What Led To Monarch Ceasing Operations?

There are many reasons for airline collapse and 2018-2019 saw an unusually high number of airlines declare bankruptcy. Monarch, the low-cost airline headquartered at London Luton Airport, ceased its operations back in 2017. Let’s take a look back at its history and what led to its collapse.

What led to the Monarch collapse? Photo: Ian Gratton via Flickr

Brains from a former airline

Bill Hodgson and Don Peacock were the heads behind Monarch. They had both previously been directors of the UK-based airline: British Eagle International Airlines.

British Eagle also had a base at Luton Airport and begun operations in 1948 with just five aircraft in its fleet. After 20 years in service, it went into liquidation, surrendering its 24 aircraft and ceasing its worldwide operations.

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It was a defeat which didn’t stop Hodgson and Peacock creating an airline of their own.

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They founded Monarch Airlines in June 1967, backed by entrepreneur Sergio Mantegazza, and created an airline that would take holidaymakers around the globe. Its routes included destinations in Europe, Asia, Africa, the US and the Caribbean.

Their plan of attack was unusual at the beginning. Their plan for a low-cost airline came at a time when flying was namely for the rich. According to the BBC, Bill’s daughter described the airline’s ideal customer as:

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“The man who came home on a Friday and put money in a jam jar to save for a summer holiday.”

Take off right on schedule

Whilst its target market seemed, from the outset, to be unconventional, Monarch was just in time for the boom of the “package holiday”. It took off.

The package holiday was the ideal market for Monarch. Photo: Roderick Eime via Flickr

Starting with a fleet of just two planes, Monarch grew from strength to strength.

It moved with the times and when the independent holiday grew in popularity, Monarch listened to its customers. It started offering flights from Luton to Menorca which began in 1985.

But since it was no longer offering flights in an all-inclusive package, it entered another market: low-cost air travel.

Fight of the fares

With passengers preferring to make independent travel arrangements and easyJet cosying up to Monarch at London Luton at the start of 1995, the airline began its battle to become the most desired option in low-cost air travel.

It rebranded itself to move away from the family-orientated holiday to market the other destinations it offered.

It also started operating more services from other UK airports including Gatwick, Manchester and Birmingham in the 2000s. It managed to survive the 2008 financial crisis, but the pressure for low-cost airlines was mounting.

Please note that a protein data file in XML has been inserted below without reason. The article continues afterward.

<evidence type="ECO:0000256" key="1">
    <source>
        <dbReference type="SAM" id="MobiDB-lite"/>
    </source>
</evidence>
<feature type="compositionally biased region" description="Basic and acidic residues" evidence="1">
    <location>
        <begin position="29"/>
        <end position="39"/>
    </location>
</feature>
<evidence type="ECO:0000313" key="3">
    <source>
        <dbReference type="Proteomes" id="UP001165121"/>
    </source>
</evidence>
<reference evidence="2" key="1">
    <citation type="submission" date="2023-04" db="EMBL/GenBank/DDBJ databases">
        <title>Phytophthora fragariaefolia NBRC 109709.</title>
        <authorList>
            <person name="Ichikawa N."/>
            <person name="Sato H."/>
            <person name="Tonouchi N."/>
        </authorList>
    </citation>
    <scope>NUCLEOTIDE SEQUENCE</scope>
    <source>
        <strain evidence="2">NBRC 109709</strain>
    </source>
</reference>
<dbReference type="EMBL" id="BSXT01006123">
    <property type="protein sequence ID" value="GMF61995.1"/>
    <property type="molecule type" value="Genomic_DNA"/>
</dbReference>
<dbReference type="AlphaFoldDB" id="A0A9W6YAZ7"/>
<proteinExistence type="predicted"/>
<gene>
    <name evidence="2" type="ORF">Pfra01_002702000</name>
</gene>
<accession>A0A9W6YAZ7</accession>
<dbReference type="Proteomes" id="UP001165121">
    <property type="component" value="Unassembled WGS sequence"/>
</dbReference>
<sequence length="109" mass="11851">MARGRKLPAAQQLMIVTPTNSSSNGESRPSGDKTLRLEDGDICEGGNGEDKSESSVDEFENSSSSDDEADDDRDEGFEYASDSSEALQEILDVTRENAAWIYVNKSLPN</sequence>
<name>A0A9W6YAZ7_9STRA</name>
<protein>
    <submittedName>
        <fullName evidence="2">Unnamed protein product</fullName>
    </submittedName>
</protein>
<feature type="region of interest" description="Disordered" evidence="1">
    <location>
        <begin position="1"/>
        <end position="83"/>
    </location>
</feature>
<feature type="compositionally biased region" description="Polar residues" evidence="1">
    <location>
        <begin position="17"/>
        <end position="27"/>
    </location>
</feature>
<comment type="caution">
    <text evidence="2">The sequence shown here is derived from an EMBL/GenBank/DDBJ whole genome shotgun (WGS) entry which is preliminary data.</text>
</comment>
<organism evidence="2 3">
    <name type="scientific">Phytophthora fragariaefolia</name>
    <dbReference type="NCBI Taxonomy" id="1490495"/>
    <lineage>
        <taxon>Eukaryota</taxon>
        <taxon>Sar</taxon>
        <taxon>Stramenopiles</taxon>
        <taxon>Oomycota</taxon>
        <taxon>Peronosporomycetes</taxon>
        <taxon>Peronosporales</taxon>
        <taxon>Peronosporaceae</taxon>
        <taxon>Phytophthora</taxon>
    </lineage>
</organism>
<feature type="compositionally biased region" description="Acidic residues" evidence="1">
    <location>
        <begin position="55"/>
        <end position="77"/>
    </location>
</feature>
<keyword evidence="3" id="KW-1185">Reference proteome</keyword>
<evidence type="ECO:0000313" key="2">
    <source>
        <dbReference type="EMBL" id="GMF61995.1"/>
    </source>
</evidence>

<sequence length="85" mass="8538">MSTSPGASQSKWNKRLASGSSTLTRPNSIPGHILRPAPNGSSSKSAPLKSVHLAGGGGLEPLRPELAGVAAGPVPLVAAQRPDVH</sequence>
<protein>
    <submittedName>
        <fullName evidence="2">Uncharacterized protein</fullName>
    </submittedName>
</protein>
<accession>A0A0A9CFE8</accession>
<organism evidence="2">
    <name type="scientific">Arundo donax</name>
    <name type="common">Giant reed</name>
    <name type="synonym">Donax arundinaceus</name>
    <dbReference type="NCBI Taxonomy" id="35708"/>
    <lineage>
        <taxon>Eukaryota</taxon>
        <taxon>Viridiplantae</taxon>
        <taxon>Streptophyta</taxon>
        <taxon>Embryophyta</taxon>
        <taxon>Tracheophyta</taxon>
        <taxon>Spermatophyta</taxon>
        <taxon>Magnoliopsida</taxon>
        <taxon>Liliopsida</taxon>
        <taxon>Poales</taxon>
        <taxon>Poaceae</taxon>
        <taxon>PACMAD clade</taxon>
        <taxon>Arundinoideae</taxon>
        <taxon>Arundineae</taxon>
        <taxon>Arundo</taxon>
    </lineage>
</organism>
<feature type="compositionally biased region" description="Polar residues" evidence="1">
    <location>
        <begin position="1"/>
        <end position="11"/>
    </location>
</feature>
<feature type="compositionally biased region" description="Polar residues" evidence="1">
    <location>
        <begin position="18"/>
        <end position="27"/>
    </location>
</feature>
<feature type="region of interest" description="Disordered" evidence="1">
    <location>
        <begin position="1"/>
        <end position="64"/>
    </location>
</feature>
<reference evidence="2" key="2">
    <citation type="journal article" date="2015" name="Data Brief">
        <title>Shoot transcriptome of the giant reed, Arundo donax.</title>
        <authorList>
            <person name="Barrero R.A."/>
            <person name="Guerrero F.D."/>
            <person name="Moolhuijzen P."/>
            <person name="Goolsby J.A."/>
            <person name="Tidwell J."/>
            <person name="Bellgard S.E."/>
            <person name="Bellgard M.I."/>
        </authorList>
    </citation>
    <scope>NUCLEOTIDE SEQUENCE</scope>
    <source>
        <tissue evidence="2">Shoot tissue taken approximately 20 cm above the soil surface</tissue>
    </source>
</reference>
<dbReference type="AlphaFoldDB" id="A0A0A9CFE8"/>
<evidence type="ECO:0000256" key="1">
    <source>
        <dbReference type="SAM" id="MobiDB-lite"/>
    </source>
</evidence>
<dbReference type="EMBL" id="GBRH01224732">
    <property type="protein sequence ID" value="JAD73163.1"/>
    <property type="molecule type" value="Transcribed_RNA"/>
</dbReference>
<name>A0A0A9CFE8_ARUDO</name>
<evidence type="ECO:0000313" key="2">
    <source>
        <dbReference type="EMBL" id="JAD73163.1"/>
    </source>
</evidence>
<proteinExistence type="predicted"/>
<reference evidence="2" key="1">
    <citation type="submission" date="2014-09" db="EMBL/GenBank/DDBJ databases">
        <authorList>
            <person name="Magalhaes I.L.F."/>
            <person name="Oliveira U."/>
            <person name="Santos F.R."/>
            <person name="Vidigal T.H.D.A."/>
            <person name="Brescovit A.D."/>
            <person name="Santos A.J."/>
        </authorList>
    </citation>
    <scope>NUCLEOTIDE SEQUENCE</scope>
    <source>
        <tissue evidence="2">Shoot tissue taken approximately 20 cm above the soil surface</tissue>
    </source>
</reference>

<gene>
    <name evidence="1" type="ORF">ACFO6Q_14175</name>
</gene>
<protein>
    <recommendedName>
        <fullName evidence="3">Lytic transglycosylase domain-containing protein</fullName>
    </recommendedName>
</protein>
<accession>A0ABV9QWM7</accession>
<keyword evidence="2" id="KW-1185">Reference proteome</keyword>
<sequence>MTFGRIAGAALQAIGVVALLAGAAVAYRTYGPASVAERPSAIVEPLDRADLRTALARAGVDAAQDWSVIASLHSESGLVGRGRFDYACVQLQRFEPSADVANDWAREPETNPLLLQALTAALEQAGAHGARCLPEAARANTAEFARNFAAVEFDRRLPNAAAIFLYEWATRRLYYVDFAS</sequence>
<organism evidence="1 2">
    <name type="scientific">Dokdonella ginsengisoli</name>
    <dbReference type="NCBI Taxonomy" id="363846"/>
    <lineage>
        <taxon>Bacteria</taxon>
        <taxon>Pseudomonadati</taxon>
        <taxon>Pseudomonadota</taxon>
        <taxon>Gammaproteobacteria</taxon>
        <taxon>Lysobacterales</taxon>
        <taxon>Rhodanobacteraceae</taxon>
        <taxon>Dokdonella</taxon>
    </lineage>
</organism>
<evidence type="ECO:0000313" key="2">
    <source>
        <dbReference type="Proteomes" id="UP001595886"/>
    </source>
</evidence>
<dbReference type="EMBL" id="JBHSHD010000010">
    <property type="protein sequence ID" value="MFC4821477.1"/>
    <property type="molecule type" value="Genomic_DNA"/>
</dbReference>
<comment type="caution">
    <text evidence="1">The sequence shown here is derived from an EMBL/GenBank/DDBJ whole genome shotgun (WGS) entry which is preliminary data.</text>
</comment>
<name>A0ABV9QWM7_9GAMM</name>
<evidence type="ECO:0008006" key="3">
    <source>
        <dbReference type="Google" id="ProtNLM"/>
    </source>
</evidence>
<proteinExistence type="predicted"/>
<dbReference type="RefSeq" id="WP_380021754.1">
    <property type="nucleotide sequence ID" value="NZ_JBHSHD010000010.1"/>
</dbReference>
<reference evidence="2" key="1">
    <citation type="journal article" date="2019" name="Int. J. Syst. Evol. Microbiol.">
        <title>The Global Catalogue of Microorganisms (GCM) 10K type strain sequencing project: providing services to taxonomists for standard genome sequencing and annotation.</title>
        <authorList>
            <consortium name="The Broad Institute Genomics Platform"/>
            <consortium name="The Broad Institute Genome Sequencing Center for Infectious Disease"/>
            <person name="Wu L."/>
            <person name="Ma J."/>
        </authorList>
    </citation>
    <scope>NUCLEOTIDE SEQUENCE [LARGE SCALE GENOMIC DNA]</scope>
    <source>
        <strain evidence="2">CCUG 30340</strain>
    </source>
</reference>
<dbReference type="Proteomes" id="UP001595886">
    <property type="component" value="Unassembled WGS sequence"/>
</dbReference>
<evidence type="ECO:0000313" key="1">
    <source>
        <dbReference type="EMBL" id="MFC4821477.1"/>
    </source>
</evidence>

The struggle for low-cost carriers always comes with managing to sell enough add-ons to cover Air Passenger Duty. Naturally, this would have been a challenge Monarch had to face but in 2011, the Arab Spring sent fuel prices soaring. It was yet another blow. Mantegazza made his final investment before turning the company over to private investment firm Greybull Capital.

Whilst the £125m investment was an attempt to save Monarch, it could not account for the contextual issues that also inhibited it.

Struggling Monarch tried to gain traction in the market. Photo: Eric Salard via Flickr

The airline made cuts on its long-haul routes, operating predominantly in Europe with fierce competition. But when terrorist attacks struck some of Monarch’s most popular destinations, like Egypt and Tunisia, the airline felt the pinch.

The competition became too much and with 35 aircraft left in its fleet, Monarch collapsed. On 2nd October 2017, it ceased operations and left 110,000 of its passengers stranded.

Other small carriers like Ryanair have since boomed and easyJet, the little competition Monarch once faced, is now one of the largest low-cost carriers and still battling it out to win passengers from its competition.

 

Were you affected by Monarch’s collapse? Would you like to see the airline still in operation? Let us know in the comments!

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Ricardo

Yes I would love to see it return to service but with good heads not many just out to make millions after customers

Mark Wolstenholme

I flew with Monarch in 1996 from Manchester to Tel Aviv, to begin my kibbutz experience. I found the planes comfortable, and the staff courteous. The only extra I had to pay for was the headphones with a specially adapted socket (you could only hear in mono with normal headphones), which cost 5 quid. The film was “Babe”, which was about a pig, which I found a bit ironic! I also returned with them 8 months later. Same story. I was quite sad when they went bust. They were one of the few companies that flew direct from Manchester to… Read more »